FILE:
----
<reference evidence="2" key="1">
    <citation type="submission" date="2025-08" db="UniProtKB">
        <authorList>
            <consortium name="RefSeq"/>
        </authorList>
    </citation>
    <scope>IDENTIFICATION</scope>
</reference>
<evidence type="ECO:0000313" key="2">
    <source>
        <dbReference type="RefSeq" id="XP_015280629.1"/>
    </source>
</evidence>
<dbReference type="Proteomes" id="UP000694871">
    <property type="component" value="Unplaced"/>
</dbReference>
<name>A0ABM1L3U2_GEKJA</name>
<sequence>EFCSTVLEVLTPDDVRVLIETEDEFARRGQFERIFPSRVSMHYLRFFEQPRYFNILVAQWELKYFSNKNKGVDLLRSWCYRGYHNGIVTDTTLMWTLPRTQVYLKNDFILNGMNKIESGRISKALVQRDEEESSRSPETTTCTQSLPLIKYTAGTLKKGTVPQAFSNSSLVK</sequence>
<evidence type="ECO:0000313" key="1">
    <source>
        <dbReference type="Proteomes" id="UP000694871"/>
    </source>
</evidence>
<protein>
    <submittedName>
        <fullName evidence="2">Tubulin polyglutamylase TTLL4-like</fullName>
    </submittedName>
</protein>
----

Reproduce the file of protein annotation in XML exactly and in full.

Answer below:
<reference evidence="2" key="1">
    <citation type="submission" date="2025-08" db="UniProtKB">
        <authorList>
            <consortium name="RefSeq"/>
        </authorList>
    </citation>
    <scope>IDENTIFICATION</scope>
</reference>
<evidence type="ECO:0000313" key="2">
    <source>
        <dbReference type="RefSeq" id="XP_015280629.1"/>
    </source>
</evidence>
<dbReference type="Proteomes" id="UP000694871">
    <property type="component" value="Unplaced"/>
</dbReference>
<name>A0ABM1L3U2_GEKJA</name>
<sequence>EFCSTVLEVLTPDDVRVLIETEDEFARRGQFERIFPSRVSMHYLRFFEQPRYFNILVAQWELKYFSNKNKGVDLLRSWCYRGYHNGIVTDTTLMWTLPRTQVYLKNDFILNGMNKIESGRISKALVQRDEEESSRSPETTTCTQSLPLIKYTAGTLKKGTVPQAFSNSSLVK</sequence>
<evidence type="ECO:0000313" key="1">
    <source>
        <dbReference type="Proteomes" id="UP000694871"/>
    </source>
</evidence>
<protein>
    <submittedName>
        <fullName evidence="2">Tubulin polyglutamylase TTLL4-like</fullName>
    </submittedName>
</protein>